(Bloomberg Opinion) -- Sergio Marchionne once defined his mission at Fiat Chrysler Automobiles NV — a company formed via the unlikely union of two hobbled automotive also-rans — in almost biblical terms.
"We need to be able to cross the desert,” the CEO told investors in 2016 as he looked at the technological revolution facing the industry. “We need to be able to get to the other side."
Marchionne's message, in a presentation setting out new five-year targets for sales and earnings on Friday, was that salvation is near at hand in the form of bumper cash flows.
The CEO won't actually be able to join shareholders in the Promised Land, though. His 14-year stewardship of Fiat, during which he increased the value of its assets by more than ten times, ends later this year.
Analysts have on occasion begged Marchionne to soldier on into his dotage but, alas, his mind seems made up. The consolation is that with net debt now all but eradicated, investors have good reason to think that Fiat will finally start to resume dividends, and possibly buybacks. At least, that’s the plan.
It's difficult to overstate what Marchionne has achieved at Fiat, which was burning cash and had a mountain of debt when he took charge in 2004. His genius was spotting the value inherent in Fiat's businesses — and later Chrysler's too — and allocating capital accordingly.
Marchionne realized Fiat would only make real money if it prioritized selling Jeeps and luxury Alfa Romeos, Maserati and Ferrari vehicles. In terms of profit, the namesake Fiat and Chrysler brands have long since become less important.
It is by growing the core businesses, and repositioning the manufacturing footprint, that Marchionne thinks Fiat can generate about 8 billion euros ($9.3 billion) of adjusted operating profit in 2018 — and potentially twice that by 2022. All that implies Fiat will generate 30 billion euros of free cash flow from making cars, allowing it to resume payouts.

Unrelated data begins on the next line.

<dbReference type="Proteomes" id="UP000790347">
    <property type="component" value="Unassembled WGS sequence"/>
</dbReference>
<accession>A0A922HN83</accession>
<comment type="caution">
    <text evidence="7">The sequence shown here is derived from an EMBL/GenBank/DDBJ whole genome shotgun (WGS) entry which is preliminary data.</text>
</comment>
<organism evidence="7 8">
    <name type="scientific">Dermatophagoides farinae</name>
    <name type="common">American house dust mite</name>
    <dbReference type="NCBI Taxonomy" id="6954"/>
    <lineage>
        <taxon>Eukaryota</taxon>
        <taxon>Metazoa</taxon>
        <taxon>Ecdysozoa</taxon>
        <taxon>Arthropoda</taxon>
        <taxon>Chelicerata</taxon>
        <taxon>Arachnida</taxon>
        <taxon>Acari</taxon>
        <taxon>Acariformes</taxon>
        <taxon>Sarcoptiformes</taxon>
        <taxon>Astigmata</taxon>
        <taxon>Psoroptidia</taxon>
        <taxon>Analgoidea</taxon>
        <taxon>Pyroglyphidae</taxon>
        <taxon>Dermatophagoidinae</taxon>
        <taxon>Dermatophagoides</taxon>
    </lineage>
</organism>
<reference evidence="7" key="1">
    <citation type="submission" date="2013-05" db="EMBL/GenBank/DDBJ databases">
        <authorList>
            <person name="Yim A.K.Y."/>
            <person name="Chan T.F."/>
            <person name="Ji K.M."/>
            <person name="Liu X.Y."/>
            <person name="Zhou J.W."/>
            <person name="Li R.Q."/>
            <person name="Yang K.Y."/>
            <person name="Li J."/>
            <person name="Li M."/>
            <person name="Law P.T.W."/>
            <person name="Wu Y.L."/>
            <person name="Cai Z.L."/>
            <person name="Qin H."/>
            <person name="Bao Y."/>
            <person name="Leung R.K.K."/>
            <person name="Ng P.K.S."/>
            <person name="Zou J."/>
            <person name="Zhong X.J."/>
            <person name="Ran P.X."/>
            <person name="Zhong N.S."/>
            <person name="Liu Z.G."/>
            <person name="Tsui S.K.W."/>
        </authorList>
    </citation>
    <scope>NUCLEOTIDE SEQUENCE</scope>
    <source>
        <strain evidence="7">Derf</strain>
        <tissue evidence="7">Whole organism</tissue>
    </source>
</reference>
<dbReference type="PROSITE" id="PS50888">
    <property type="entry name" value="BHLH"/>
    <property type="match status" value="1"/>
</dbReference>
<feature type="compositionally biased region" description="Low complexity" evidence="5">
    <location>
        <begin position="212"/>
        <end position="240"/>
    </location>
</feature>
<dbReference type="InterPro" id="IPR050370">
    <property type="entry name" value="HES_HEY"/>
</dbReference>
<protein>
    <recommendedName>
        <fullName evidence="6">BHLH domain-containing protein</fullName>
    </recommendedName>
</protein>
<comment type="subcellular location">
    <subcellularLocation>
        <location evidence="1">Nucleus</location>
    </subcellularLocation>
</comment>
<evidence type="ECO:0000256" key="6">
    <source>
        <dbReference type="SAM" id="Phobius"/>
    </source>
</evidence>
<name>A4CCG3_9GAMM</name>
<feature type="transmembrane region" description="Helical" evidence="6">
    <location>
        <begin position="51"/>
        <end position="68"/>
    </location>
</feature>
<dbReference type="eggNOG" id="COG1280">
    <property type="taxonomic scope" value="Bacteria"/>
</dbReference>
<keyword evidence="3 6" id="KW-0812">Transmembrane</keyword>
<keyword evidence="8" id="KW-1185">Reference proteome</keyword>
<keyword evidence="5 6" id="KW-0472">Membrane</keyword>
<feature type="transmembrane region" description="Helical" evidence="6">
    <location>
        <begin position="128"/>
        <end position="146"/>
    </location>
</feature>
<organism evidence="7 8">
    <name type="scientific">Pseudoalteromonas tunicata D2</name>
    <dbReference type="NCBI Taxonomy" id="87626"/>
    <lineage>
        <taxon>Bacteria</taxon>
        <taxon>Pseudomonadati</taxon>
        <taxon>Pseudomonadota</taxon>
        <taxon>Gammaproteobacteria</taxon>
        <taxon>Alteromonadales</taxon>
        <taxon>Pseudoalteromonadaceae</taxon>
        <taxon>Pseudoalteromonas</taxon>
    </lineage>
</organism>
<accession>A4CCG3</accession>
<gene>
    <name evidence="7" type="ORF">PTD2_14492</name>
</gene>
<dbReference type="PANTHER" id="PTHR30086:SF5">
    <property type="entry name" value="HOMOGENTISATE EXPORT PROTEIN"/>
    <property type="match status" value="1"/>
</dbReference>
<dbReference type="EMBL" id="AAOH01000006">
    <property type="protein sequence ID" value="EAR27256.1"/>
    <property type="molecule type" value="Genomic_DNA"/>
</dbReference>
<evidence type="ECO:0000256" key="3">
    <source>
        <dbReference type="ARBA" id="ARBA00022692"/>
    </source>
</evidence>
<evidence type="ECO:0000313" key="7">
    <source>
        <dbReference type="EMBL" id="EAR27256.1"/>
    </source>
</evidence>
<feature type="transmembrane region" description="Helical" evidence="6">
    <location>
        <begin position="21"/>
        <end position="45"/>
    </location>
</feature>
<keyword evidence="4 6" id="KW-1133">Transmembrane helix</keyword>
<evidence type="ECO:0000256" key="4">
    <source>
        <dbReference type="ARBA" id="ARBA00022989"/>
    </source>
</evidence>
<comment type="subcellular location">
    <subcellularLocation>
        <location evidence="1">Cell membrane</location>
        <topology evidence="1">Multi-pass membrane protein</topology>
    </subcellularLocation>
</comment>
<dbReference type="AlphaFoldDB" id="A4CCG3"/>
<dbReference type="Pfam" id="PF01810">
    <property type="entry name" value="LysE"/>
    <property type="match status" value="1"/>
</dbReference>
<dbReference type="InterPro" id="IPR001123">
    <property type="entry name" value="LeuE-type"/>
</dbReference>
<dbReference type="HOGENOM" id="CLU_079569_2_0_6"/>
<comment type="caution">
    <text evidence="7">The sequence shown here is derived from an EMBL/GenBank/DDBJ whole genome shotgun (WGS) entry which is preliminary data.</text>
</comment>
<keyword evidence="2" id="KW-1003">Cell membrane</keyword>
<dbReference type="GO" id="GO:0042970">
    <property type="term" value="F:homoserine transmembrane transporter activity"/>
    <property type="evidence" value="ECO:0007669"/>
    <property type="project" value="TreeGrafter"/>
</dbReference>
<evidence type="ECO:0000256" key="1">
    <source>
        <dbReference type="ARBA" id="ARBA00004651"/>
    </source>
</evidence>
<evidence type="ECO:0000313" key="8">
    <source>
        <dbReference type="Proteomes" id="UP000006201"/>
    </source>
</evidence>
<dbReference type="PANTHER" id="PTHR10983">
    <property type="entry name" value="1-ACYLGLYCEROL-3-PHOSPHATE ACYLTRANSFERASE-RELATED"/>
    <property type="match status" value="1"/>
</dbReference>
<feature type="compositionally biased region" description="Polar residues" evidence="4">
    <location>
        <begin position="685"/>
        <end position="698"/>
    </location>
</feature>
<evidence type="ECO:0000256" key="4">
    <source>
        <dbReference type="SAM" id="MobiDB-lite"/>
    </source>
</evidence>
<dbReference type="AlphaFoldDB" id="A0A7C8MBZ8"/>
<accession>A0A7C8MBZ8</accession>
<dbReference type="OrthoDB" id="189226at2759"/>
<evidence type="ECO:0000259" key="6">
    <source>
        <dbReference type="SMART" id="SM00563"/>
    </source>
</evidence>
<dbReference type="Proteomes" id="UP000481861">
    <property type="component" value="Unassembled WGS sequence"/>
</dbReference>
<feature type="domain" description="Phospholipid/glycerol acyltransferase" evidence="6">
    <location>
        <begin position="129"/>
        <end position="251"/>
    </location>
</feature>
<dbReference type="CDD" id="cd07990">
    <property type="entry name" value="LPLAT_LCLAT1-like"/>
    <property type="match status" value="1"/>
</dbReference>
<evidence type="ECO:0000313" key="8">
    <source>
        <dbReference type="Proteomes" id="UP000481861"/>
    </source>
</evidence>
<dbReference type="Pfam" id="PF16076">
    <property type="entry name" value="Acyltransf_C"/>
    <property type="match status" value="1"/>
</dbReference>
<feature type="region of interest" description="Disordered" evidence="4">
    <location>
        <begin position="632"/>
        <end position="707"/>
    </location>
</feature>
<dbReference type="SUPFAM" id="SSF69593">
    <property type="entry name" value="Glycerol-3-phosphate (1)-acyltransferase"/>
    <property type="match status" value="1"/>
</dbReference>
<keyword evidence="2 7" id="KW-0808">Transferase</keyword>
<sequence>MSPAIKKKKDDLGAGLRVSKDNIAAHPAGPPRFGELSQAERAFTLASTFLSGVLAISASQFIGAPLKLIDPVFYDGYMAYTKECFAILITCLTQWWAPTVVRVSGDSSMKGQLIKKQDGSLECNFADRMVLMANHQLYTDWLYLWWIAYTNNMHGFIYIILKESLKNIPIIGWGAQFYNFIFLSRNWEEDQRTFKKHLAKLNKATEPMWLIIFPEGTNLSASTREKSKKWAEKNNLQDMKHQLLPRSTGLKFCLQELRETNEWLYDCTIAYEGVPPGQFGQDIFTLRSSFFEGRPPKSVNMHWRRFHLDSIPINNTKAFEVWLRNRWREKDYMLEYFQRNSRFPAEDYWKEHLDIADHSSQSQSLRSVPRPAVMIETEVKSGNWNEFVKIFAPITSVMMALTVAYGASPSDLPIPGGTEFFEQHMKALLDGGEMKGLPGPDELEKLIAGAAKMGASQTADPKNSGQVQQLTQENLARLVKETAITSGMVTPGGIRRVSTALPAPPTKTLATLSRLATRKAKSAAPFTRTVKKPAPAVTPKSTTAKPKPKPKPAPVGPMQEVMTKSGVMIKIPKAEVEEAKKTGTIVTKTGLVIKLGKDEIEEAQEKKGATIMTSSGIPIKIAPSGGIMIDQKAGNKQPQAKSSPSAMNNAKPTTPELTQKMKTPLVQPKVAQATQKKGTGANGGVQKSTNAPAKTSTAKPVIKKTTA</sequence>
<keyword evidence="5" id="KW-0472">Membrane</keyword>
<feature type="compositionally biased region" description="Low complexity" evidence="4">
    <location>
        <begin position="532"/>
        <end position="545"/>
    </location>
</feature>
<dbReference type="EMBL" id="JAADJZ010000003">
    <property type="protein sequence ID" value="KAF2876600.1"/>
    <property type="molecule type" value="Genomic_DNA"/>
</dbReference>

Is that realistic? So far, analysts' skepticism about Marchionne's previous goals — "fantasyland" was how one described them — has been largely proved wrong.
But his latest plan is based on the perhaps optimistic assumption that global car sales will remain in good shape. A slump would cause Fiat to bleed several billion euros of cash due to its negative working capital position. (I explained this process in more detail here; Fiat says there are plenty of levers it could pull to remain profitable.)
The company's big bet is that low fuel prices are a "permanent condition" and will continue to drive sales of big Jeeps and Ram trucks. But this looks a questionable assumption in the wake of recent rises in the price of oil.
It’s awkward, too, that Marchionne is exiting before Fiat has overcome some of the major challenges the industry faces, especially reducing emissions as well as the growth of ride-hailing and autonomous vehicles.
Regulators are breathing down Fiat's neck over its diesel engines, some of which far more nitrogen oxides on the streets than in the laboratory. Marchionne has promised to phase out diesel engines by 2021 but, that doesn't obviate the risk of fines for any sins of the past. (Fiat denies wrongdoing.)
Fiat has still got much catching up to do to cut carbon dioxide emissions and hence avoid regulatory fines in Europe for non-compliance, even if it did outline plans for a big electrification push on Friday.
That program will require an increase in capital expenditure, which will limit cash flow growth over the next couple of years.
Similarly, plans to set up a captive car finance company in the U.S. — something Fiat also lacked funds for in the past — will consume cash too, though, in the long-term, it should boost profit.
Marchionne's successor may decide that all these demands are too much for a company that sells fewer than 5 million cars a year to meet on its own. But whereas Marchionne was once forced to shop around for a merger partner from a position of weakness (to no avail), his successor will be left holding much stronger cards. That is no mean achievement.
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